Japan ICC judge urges more Asian participation to balance court Steve Czajkowski at 10:47 AM ET
[JURIST] A top Japanese judge on the International Criminal Court (ICC) [official website] Sunday called on more Asian governments to participate in the tribunal so its regional representation would be more balanced. Judge Kuniko Ozaki [official profile], who was elected to the ICC in January, said that both Asia and the Middle East are underrepresented [Bernama report] on the court. Of the body's 18 judges only two are Asian: Ozaki and current ICC president judge Song Sang-Hyun [official profile]. Ozaki's comments echo statements [press release, PDF] made by EU High Representative Catherine Ashton [official profile] which encouraged other Asian countries to join the ICC following the ratification [JURIST report] of the the Rome Statute [text] by Bangladesh earlier this week.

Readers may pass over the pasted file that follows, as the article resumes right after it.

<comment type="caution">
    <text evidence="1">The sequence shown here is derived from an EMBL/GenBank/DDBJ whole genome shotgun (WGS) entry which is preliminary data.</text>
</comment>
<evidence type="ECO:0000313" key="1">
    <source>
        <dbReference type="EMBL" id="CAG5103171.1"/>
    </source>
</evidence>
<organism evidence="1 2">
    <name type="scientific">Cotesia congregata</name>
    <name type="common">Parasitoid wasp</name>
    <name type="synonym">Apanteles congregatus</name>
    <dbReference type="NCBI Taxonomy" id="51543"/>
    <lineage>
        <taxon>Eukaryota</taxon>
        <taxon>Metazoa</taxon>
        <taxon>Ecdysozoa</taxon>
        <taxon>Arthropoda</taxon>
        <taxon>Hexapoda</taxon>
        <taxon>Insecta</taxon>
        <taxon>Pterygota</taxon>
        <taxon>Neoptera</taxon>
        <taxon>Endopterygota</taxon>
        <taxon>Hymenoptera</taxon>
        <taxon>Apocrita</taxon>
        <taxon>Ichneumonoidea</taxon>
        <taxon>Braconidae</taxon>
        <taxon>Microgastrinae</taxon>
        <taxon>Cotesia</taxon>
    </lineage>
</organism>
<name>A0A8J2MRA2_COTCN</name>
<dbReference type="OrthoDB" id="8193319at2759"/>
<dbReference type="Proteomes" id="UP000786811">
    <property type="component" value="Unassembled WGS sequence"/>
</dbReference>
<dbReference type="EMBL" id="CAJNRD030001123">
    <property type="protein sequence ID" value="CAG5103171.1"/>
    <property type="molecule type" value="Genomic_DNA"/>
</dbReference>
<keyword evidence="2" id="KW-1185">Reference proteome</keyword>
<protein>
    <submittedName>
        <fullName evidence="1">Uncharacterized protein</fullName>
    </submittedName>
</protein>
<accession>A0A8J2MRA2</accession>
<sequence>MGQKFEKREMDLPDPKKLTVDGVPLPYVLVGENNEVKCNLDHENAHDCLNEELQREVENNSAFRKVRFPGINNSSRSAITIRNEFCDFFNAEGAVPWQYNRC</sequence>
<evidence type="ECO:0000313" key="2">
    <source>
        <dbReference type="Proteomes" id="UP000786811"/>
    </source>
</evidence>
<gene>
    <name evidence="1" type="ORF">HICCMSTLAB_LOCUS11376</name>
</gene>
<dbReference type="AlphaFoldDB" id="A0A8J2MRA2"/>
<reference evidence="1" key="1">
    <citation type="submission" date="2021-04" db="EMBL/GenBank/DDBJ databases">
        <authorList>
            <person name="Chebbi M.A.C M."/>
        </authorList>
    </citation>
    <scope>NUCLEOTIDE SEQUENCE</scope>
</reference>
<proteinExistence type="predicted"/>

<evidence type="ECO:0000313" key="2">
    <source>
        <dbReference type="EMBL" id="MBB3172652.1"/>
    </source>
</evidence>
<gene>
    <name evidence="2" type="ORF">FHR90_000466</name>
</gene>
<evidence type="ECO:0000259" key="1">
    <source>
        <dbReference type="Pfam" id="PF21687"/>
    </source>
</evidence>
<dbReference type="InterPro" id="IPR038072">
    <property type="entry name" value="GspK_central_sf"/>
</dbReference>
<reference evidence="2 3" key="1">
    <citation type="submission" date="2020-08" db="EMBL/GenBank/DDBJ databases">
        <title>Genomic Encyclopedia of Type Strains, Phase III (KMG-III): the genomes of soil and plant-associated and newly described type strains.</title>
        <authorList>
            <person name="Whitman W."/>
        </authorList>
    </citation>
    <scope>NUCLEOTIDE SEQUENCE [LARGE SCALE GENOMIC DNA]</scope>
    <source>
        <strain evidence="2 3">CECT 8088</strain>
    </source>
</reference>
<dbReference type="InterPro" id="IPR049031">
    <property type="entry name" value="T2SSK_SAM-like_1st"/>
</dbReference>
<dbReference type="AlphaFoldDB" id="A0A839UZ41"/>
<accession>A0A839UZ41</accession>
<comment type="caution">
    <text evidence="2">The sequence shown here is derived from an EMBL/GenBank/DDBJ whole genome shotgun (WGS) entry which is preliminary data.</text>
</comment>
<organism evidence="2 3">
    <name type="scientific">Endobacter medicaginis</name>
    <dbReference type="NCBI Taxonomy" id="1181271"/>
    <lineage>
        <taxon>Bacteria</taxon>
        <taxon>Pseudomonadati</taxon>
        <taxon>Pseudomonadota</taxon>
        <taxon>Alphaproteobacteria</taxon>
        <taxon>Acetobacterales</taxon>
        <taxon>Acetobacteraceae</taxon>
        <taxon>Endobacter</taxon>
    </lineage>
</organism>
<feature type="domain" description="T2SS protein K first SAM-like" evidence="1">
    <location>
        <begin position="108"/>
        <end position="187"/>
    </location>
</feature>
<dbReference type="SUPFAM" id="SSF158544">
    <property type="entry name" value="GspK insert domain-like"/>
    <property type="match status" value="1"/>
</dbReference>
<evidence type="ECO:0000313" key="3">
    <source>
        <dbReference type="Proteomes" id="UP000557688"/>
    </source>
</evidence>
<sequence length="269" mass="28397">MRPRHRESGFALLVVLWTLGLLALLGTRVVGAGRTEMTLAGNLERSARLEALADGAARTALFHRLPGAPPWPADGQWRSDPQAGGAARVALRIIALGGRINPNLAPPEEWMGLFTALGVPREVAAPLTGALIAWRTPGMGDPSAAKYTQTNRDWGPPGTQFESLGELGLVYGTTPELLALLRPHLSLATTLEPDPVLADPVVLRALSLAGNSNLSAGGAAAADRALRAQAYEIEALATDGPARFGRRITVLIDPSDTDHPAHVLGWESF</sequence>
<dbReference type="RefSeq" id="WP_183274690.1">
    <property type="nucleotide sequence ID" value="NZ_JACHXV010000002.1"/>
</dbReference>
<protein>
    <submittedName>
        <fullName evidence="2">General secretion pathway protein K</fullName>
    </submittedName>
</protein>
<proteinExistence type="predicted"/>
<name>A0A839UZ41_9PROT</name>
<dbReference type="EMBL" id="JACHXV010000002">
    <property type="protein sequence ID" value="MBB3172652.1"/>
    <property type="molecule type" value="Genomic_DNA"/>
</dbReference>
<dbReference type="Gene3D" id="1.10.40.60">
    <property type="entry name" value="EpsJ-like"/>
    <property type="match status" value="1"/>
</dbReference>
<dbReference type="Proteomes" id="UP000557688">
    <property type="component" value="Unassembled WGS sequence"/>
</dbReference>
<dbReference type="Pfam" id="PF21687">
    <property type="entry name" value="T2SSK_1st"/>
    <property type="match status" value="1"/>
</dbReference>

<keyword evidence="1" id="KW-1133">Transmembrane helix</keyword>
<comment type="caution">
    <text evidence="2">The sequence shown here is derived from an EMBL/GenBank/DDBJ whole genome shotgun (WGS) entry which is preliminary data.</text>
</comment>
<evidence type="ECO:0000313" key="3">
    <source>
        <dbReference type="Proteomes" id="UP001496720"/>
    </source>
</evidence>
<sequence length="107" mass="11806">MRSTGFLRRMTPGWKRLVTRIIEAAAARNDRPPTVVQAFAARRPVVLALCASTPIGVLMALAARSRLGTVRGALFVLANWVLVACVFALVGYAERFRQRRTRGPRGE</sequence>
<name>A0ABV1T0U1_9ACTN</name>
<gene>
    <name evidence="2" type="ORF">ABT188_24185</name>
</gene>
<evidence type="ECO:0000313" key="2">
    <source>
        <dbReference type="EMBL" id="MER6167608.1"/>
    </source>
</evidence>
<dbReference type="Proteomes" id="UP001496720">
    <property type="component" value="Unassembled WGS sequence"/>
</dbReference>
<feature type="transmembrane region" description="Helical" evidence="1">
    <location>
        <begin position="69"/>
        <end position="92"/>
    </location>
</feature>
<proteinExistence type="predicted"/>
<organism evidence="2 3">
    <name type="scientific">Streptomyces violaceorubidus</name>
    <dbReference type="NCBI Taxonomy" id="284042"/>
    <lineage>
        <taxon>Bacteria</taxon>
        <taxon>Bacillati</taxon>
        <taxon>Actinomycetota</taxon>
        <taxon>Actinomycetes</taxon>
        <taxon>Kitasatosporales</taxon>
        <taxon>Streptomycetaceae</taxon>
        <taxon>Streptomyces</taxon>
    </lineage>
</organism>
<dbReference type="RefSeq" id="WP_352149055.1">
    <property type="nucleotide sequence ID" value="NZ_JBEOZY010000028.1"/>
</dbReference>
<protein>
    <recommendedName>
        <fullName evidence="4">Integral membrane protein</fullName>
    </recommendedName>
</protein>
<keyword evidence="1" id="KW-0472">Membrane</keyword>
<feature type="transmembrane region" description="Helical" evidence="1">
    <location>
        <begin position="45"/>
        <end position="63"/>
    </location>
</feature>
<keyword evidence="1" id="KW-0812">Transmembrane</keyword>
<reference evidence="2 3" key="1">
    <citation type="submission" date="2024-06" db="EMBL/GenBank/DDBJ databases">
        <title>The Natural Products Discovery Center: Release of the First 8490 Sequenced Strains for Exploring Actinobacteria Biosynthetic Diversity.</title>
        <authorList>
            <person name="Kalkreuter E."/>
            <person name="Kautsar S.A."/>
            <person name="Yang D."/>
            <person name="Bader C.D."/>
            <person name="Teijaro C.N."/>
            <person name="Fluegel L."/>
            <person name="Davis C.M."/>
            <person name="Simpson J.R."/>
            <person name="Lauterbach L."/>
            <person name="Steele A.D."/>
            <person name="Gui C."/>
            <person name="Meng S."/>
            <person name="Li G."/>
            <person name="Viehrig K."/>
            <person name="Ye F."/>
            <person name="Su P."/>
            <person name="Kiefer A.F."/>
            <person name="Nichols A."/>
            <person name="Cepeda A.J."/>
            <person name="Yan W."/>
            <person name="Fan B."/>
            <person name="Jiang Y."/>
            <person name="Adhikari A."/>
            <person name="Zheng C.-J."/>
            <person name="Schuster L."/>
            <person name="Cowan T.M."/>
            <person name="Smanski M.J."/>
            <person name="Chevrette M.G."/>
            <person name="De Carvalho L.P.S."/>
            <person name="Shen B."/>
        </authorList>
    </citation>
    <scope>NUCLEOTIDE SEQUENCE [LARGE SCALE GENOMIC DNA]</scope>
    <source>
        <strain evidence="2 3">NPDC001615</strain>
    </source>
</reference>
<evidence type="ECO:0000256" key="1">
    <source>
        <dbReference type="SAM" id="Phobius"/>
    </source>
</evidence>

On Monday, the Bangladesh Cabinet [official website] ratified the Rome Statute of ICC. The ratification will not, however, aid in Bangladesh's pending war crimes trials in connection with the 1971 Bangladesh Liberation War [GlobalSecurity backgrounder] against Pakistan [JURIST news archive], as the ICC can only prosecute crimes that took place on or after the date the statute took effect in 2002.
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